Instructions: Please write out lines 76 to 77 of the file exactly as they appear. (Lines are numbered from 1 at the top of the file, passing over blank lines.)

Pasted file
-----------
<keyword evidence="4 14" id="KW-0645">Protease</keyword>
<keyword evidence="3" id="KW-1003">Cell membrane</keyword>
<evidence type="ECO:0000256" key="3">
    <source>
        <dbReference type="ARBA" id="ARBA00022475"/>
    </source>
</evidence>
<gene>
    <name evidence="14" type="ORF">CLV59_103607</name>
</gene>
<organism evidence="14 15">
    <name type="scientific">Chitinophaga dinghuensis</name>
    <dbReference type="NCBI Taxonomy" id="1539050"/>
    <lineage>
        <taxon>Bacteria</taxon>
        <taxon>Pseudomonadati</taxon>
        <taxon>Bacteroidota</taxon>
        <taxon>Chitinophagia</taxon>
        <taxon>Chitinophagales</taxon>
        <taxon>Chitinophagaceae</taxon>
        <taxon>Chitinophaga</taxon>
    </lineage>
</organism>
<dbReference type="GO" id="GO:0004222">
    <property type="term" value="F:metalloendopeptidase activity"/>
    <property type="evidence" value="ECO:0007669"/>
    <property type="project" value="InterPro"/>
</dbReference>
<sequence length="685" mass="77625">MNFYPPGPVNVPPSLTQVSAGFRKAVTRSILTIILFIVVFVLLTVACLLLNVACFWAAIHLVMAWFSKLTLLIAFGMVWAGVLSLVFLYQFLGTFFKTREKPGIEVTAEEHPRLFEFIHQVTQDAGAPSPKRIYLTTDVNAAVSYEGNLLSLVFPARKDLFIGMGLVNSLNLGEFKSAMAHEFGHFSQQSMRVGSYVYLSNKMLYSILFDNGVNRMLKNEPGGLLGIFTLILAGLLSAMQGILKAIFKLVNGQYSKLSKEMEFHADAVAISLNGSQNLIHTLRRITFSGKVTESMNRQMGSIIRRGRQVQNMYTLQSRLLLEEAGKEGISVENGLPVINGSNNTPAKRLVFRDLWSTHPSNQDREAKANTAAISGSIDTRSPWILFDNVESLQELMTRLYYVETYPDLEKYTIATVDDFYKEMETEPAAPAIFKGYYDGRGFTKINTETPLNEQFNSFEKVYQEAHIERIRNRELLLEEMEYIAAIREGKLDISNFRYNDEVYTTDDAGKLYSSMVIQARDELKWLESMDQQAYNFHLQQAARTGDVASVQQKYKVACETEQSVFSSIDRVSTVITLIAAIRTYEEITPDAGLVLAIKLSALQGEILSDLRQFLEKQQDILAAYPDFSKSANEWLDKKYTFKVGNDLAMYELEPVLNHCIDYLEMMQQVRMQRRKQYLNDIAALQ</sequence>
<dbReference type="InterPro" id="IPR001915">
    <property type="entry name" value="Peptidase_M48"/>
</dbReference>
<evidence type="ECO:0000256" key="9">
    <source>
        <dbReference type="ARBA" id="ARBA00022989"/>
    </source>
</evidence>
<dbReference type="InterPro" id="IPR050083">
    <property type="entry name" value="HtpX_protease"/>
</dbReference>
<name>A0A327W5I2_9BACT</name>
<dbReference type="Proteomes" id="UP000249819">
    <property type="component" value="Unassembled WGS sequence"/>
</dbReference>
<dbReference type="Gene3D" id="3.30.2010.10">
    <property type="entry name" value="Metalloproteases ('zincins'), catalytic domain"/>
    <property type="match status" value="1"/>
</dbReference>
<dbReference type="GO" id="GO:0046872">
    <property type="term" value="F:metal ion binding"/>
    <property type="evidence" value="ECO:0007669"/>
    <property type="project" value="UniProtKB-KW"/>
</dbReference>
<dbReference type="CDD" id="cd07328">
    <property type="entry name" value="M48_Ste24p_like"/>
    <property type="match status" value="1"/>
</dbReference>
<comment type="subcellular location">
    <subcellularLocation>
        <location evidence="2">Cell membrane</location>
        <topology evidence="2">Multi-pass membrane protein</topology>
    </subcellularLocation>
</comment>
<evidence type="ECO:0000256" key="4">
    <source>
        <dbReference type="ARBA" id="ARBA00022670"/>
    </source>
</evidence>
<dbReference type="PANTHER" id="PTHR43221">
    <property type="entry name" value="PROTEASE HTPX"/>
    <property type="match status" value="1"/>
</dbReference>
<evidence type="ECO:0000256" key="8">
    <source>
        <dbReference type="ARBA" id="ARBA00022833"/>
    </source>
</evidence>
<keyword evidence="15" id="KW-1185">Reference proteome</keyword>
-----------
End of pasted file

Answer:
    </source>
</evidence>